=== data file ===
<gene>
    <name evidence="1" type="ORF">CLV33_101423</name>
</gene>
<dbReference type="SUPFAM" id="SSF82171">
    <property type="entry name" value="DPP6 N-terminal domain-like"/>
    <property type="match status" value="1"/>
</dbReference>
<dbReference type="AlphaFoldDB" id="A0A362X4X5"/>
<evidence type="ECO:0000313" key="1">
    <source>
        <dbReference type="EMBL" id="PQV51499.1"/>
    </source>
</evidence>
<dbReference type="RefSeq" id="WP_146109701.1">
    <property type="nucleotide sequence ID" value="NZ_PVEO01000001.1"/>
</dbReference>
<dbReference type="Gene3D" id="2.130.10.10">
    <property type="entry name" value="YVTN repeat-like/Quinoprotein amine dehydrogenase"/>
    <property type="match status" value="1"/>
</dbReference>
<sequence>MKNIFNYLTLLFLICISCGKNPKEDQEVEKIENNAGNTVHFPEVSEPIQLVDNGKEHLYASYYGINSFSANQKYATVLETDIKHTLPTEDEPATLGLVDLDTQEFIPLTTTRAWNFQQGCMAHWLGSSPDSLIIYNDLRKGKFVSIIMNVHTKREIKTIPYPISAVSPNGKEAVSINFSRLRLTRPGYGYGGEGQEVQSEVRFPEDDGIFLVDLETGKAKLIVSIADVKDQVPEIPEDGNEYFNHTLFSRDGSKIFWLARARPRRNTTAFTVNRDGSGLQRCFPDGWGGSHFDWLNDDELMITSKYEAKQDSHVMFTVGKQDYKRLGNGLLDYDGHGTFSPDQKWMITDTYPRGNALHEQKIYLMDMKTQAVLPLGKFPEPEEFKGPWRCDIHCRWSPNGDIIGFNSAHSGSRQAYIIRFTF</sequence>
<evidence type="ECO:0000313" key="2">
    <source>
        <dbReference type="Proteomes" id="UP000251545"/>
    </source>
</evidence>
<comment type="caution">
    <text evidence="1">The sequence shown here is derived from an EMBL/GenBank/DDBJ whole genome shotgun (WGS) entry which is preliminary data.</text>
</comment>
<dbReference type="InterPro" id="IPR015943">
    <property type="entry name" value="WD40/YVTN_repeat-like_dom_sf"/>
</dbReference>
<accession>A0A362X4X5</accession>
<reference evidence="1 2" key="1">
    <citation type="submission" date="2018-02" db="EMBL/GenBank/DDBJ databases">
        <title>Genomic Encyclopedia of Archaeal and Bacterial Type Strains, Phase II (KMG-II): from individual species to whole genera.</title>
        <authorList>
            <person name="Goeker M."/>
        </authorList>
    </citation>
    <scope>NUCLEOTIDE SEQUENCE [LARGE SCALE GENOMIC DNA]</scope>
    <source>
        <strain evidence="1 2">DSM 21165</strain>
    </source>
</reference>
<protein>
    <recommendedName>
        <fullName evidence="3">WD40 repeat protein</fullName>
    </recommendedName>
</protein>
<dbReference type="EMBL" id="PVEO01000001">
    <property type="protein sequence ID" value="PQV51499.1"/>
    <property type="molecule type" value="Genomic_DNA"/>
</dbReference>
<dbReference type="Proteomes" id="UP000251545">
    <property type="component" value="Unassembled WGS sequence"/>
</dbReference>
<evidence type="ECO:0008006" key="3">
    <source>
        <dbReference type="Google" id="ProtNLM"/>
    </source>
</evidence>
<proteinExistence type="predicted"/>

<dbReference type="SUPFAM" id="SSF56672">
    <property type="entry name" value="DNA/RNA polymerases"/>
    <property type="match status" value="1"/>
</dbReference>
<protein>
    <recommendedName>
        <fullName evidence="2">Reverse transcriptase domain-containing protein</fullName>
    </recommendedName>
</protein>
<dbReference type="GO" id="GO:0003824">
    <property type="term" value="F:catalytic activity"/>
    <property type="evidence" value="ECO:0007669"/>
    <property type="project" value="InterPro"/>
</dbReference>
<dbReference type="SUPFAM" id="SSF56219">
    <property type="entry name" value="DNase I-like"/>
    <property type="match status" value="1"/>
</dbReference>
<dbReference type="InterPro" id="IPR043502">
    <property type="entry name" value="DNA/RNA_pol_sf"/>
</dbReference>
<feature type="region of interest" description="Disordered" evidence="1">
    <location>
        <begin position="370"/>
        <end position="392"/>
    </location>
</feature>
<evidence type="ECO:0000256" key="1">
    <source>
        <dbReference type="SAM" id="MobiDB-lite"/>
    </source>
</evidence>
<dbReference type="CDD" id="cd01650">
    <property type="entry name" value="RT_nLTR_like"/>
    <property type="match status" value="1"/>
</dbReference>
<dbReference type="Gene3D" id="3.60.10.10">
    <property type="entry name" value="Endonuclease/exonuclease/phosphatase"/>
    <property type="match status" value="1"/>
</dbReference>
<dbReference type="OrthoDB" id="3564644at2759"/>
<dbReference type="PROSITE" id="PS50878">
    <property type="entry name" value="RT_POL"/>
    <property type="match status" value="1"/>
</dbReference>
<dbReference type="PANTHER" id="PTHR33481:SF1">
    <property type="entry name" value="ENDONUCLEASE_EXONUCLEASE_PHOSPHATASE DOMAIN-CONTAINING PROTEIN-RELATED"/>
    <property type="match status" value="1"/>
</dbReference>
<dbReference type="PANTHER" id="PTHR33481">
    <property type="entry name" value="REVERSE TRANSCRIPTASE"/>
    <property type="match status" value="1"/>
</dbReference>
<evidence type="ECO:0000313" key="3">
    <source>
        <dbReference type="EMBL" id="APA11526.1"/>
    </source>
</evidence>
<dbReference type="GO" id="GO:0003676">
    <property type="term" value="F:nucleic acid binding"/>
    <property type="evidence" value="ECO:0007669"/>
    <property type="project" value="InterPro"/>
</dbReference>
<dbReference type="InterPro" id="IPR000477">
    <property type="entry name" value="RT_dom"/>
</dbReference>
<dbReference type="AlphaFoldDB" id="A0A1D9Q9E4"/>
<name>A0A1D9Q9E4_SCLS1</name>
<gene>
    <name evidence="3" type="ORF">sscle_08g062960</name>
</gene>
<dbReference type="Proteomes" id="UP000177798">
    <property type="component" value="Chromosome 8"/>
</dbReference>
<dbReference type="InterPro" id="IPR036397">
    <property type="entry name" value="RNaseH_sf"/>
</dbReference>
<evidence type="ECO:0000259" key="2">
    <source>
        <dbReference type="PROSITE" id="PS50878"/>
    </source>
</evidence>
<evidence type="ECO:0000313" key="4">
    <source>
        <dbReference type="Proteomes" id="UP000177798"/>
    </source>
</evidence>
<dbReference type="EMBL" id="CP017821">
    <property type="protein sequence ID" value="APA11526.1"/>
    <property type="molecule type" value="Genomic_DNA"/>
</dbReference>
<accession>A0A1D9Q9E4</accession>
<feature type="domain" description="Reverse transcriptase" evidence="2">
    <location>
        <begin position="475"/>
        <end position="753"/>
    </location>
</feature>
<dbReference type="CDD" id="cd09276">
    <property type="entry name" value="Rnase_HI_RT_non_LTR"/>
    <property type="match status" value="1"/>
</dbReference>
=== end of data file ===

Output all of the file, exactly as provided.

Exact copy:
<gene>
    <name evidence="1" type="ORF">CLV33_101423</name>
</gene>
<dbReference type="SUPFAM" id="SSF82171">
    <property type="entry name" value="DPP6 N-terminal domain-like"/>
    <property type="match status" value="1"/>
</dbReference>
<dbReference type="AlphaFoldDB" id="A0A362X4X5"/>
<evidence type="ECO:0000313" key="1">
    <source>
        <dbReference type="EMBL" id="PQV51499.1"/>
    </source>
</evidence>
<dbReference type="RefSeq" id="WP_146109701.1">
    <property type="nucleotide sequence ID" value="NZ_PVEO01000001.1"/>
</dbReference>
<dbReference type="Gene3D" id="2.130.10.10">
    <property type="entry name" value="YVTN repeat-like/Quinoprotein amine dehydrogenase"/>
    <property type="match status" value="1"/>
</dbReference>
<sequence>MKNIFNYLTLLFLICISCGKNPKEDQEVEKIENNAGNTVHFPEVSEPIQLVDNGKEHLYASYYGINSFSANQKYATVLETDIKHTLPTEDEPATLGLVDLDTQEFIPLTTTRAWNFQQGCMAHWLGSSPDSLIIYNDLRKGKFVSIIMNVHTKREIKTIPYPISAVSPNGKEAVSINFSRLRLTRPGYGYGGEGQEVQSEVRFPEDDGIFLVDLETGKAKLIVSIADVKDQVPEIPEDGNEYFNHTLFSRDGSKIFWLARARPRRNTTAFTVNRDGSGLQRCFPDGWGGSHFDWLNDDELMITSKYEAKQDSHVMFTVGKQDYKRLGNGLLDYDGHGTFSPDQKWMITDTYPRGNALHEQKIYLMDMKTQAVLPLGKFPEPEEFKGPWRCDIHCRWSPNGDIIGFNSAHSGSRQAYIIRFTF</sequence>
<evidence type="ECO:0000313" key="2">
    <source>
        <dbReference type="Proteomes" id="UP000251545"/>
    </source>
</evidence>
<comment type="caution">
    <text evidence="1">The sequence shown here is derived from an EMBL/GenBank/DDBJ whole genome shotgun (WGS) entry which is preliminary data.</text>
</comment>
<dbReference type="InterPro" id="IPR015943">
    <property type="entry name" value="WD40/YVTN_repeat-like_dom_sf"/>
</dbReference>
<accession>A0A362X4X5</accession>
<reference evidence="1 2" key="1">
    <citation type="submission" date="2018-02" db="EMBL/GenBank/DDBJ databases">
        <title>Genomic Encyclopedia of Archaeal and Bacterial Type Strains, Phase II (KMG-II): from individual species to whole genera.</title>
        <authorList>
            <person name="Goeker M."/>
        </authorList>
    </citation>
    <scope>NUCLEOTIDE SEQUENCE [LARGE SCALE GENOMIC DNA]</scope>
    <source>
        <strain evidence="1 2">DSM 21165</strain>
    </source>
</reference>
<protein>
    <recommendedName>
        <fullName evidence="3">WD40 repeat protein</fullName>
    </recommendedName>
</protein>
<dbReference type="EMBL" id="PVEO01000001">
    <property type="protein sequence ID" value="PQV51499.1"/>
    <property type="molecule type" value="Genomic_DNA"/>
</dbReference>
<dbReference type="Proteomes" id="UP000251545">
    <property type="component" value="Unassembled WGS sequence"/>
</dbReference>
<evidence type="ECO:0008006" key="3">
    <source>
        <dbReference type="Google" id="ProtNLM"/>
    </source>
</evidence>
<proteinExistence type="predicted"/>

<dbReference type="SUPFAM" id="SSF56672">
    <property type="entry name" value="DNA/RNA polymerases"/>
    <property type="match status" value="1"/>
</dbReference>
<protein>
    <recommendedName>
        <fullName evidence="2">Reverse transcriptase domain-containing protein</fullName>
    </recommendedName>
</protein>
<dbReference type="GO" id="GO:0003824">
    <property type="term" value="F:catalytic activity"/>
    <property type="evidence" value="ECO:0007669"/>
    <property type="project" value="InterPro"/>
</dbReference>
<dbReference type="SUPFAM" id="SSF56219">
    <property type="entry name" value="DNase I-like"/>
    <property type="match status" value="1"/>
</dbReference>
<dbReference type="InterPro" id="IPR043502">
    <property type="entry name" value="DNA/RNA_pol_sf"/>
</dbReference>
<feature type="region of interest" description="Disordered" evidence="1">
    <location>
        <begin position="370"/>
        <end position="392"/>
    </location>
</feature>
<evidence type="ECO:0000256" key="1">
    <source>
        <dbReference type="SAM" id="MobiDB-lite"/>
    </source>
</evidence>
<dbReference type="CDD" id="cd01650">
    <property type="entry name" value="RT_nLTR_like"/>
    <property type="match status" value="1"/>
</dbReference>
<dbReference type="Gene3D" id="3.60.10.10">
    <property type="entry name" value="Endonuclease/exonuclease/phosphatase"/>
    <property type="match status" value="1"/>
</dbReference>
<dbReference type="OrthoDB" id="3564644at2759"/>
<dbReference type="PROSITE" id="PS50878">
    <property type="entry name" value="RT_POL"/>
    <property type="match status" value="1"/>
</dbReference>
<dbReference type="PANTHER" id="PTHR33481:SF1">
    <property type="entry name" value="ENDONUCLEASE_EXONUCLEASE_PHOSPHATASE DOMAIN-CONTAINING PROTEIN-RELATED"/>
    <property type="match status" value="1"/>
</dbReference>
<dbReference type="PANTHER" id="PTHR33481">
    <property type="entry name" value="REVERSE TRANSCRIPTASE"/>
    <property type="match status" value="1"/>
</dbReference>
<evidence type="ECO:0000313" key="3">
    <source>
        <dbReference type="EMBL" id="APA11526.1"/>
    </source>
</evidence>
<dbReference type="GO" id="GO:0003676">
    <property type="term" value="F:nucleic acid binding"/>
    <property type="evidence" value="ECO:0007669"/>
    <property type="project" value="InterPro"/>
</dbReference>
<dbReference type="InterPro" id="IPR000477">
    <property type="entry name" value="RT_dom"/>
</dbReference>
<dbReference type="AlphaFoldDB" id="A0A1D9Q9E4"/>
<name>A0A1D9Q9E4_SCLS1</name>
<gene>
    <name evidence="3" type="ORF">sscle_08g062960</name>
</gene>
<dbReference type="Proteomes" id="UP000177798">
    <property type="component" value="Chromosome 8"/>
</dbReference>
<dbReference type="InterPro" id="IPR036397">
    <property type="entry name" value="RNaseH_sf"/>
</dbReference>
<evidence type="ECO:0000259" key="2">
    <source>
        <dbReference type="PROSITE" id="PS50878"/>
    </source>
</evidence>
<evidence type="ECO:0000313" key="4">
    <source>
        <dbReference type="Proteomes" id="UP000177798"/>
    </source>
</evidence>
<dbReference type="EMBL" id="CP017821">
    <property type="protein sequence ID" value="APA11526.1"/>
    <property type="molecule type" value="Genomic_DNA"/>
</dbReference>
<accession>A0A1D9Q9E4</accession>
<feature type="domain" description="Reverse transcriptase" evidence="2">
    <location>
        <begin position="475"/>
        <end position="753"/>
    </location>
</feature>
<dbReference type="CDD" id="cd09276">
    <property type="entry name" value="Rnase_HI_RT_non_LTR"/>
    <property type="match status" value="1"/>
</dbReference>